Continuing learning when not in the classroom for grades six through eight

There are many different activities to do around the house that promote development in learning skills.

Even when children are not in school, they can continue their development in learning skills. Parents are their children first teacher. There are many ways we can incorporate learning through our daily activities and routines.

Michigan State University Extension encourages reading skills in your child’s own world. When you read the newspaper, get them interested in the different sections. Start by having them look up the section that they are interested in first, like the sports section. Move on to articles about your city, state, country and world events. Then move on to the weather section and have them track the week’s projections. Get your child familiar with the classified section and talk about the pet, jobs, cars and homes sales. Discuss how we can use these sections in our own lives when we need something. Have children follow one news topic and have them research information about the topic using the paper, TV, radio or the internet and have a discussion with the whole about that topic.

We can continue to work on writing skills in a fun and entertaining way. We can hang a blank paper on the fridge with each family members name on it. Throughout the week, have everyone write or draw three positive things about each person. At the end of the week, everyone can sit down together and discuss all the positive comments. Have your child study advertisements in the paper and on TV. Have them study the advertisements,  discuss what the picture or words are saying about the product, and have a discussion about whether it is the message is true or what ways they are using the advertisement just to sell the product. This activity will also encourage children to use their own mind when making purchases.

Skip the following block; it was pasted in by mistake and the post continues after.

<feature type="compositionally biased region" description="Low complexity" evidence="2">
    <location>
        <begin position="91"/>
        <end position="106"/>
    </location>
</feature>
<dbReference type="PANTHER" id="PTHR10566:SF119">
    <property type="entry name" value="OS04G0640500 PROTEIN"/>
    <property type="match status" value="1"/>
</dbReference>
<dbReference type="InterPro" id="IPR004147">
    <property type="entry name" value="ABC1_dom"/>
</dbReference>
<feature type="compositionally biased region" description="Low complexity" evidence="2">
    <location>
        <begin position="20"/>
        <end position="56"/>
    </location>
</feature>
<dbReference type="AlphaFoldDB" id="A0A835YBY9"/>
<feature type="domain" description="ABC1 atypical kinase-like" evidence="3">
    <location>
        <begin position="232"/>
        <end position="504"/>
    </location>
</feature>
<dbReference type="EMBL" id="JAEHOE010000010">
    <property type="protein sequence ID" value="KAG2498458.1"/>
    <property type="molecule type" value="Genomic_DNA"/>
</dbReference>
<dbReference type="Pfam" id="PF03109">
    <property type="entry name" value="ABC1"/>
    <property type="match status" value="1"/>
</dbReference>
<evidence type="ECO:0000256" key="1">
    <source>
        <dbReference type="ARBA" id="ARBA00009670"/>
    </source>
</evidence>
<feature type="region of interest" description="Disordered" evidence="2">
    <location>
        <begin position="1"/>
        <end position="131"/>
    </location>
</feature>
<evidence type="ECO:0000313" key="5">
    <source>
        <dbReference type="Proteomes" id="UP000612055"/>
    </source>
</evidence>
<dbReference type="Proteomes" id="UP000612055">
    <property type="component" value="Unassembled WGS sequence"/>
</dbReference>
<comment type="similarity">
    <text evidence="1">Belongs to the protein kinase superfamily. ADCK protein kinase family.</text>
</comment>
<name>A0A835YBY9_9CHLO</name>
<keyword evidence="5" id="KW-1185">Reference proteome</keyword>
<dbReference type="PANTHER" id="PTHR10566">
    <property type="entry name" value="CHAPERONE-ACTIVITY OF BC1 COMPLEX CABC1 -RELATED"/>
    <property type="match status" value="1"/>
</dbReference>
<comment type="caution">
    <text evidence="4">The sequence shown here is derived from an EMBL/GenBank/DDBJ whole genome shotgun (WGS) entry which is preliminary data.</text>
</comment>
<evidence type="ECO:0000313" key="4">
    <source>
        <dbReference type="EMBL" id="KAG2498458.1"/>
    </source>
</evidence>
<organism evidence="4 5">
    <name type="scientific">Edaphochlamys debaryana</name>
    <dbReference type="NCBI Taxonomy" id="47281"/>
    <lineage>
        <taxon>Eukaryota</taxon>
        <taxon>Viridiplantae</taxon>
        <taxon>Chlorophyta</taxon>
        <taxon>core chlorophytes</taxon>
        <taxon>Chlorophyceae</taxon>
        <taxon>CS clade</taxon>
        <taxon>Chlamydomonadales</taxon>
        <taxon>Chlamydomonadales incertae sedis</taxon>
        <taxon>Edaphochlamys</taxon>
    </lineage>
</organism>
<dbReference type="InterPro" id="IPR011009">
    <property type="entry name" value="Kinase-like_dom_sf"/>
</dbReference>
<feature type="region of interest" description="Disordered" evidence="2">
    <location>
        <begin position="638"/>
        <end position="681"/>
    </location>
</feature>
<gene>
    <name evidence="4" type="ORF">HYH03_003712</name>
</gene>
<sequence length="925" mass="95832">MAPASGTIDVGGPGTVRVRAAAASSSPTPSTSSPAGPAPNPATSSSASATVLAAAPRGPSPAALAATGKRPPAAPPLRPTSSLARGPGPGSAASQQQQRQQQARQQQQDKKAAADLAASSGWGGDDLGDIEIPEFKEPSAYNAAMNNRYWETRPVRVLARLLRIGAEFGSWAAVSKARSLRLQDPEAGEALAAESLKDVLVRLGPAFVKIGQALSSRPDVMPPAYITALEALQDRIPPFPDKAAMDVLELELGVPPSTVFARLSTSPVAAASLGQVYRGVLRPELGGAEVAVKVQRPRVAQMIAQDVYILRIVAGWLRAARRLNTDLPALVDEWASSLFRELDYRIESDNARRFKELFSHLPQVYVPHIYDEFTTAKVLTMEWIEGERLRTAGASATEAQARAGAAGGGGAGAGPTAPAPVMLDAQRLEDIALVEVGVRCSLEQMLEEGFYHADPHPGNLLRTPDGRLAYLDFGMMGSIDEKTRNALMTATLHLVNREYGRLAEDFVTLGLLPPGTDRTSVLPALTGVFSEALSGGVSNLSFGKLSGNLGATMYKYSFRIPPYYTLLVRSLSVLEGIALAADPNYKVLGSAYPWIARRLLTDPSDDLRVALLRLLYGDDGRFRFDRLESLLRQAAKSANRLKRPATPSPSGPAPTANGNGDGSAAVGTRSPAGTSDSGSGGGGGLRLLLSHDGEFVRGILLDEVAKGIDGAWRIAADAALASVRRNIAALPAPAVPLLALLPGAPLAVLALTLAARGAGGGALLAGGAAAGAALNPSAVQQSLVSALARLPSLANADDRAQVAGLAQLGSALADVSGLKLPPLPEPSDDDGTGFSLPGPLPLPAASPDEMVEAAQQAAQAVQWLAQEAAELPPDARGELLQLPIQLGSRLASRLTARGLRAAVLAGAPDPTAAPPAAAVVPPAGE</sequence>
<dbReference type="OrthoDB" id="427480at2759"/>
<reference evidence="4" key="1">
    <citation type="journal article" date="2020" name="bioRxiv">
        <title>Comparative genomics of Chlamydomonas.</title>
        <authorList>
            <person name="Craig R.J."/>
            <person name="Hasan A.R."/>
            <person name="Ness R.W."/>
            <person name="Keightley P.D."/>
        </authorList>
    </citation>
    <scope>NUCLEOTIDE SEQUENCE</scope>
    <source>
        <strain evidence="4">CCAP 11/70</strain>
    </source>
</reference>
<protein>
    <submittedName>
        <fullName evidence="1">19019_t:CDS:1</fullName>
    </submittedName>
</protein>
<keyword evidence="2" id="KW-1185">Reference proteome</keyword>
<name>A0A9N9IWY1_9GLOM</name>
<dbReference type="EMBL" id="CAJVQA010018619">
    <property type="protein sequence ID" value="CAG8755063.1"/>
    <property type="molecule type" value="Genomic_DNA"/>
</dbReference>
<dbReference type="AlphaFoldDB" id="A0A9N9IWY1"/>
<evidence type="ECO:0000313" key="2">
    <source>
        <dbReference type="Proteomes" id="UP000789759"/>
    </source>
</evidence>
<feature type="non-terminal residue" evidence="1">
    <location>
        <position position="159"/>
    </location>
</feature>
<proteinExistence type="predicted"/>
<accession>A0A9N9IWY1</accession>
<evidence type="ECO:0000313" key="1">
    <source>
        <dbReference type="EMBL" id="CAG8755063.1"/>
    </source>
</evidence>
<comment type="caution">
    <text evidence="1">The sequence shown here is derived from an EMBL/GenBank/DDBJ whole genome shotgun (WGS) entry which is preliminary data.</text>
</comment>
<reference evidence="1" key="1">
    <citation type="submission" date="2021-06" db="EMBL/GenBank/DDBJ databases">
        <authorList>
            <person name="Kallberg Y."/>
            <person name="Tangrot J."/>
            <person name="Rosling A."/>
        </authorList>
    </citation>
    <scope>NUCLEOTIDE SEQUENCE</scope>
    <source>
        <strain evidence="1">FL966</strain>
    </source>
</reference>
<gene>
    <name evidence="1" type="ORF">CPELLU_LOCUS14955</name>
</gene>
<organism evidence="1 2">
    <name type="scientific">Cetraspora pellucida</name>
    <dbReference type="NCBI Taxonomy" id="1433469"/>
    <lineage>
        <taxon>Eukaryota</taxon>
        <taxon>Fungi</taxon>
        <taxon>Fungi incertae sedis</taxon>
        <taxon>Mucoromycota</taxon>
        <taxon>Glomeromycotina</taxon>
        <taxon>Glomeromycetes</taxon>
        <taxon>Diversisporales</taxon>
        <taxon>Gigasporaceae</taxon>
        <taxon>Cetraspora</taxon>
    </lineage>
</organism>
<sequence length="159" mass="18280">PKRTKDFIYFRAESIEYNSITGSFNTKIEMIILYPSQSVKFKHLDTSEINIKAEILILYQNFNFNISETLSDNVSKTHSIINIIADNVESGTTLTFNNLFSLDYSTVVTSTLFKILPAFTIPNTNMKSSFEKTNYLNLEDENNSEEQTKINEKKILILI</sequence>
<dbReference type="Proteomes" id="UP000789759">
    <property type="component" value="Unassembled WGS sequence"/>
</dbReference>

When learning math skills, we need to make it fun and realistic.  Write down the monthly expenses that it takes to run a household. Write down each expense like, lights, water, heat, cable or phone, house, car payment, and food.  Leave the payment blank and have your child fill in the blank space in each area. After they have filled in each space, write down the real or estimated cost, and continue the conversation on how much it takes to run a household. Talk with your child about living within your means and the difference between wants and needs. This is a great time to talk about how to budget and save their own money.

We can always incorporate social studies in their everyday activities. When we meet someone from another country new to our neighborhood or school, introduce yourself and get to know them by learning more about their country and customs. Use the library, internet or TV programs to increase your knowledge. Don’t be afraid to ask questions; most people find it very flattering that you are asking and love to talk about their nationality. I know I do when others ask me about mine.

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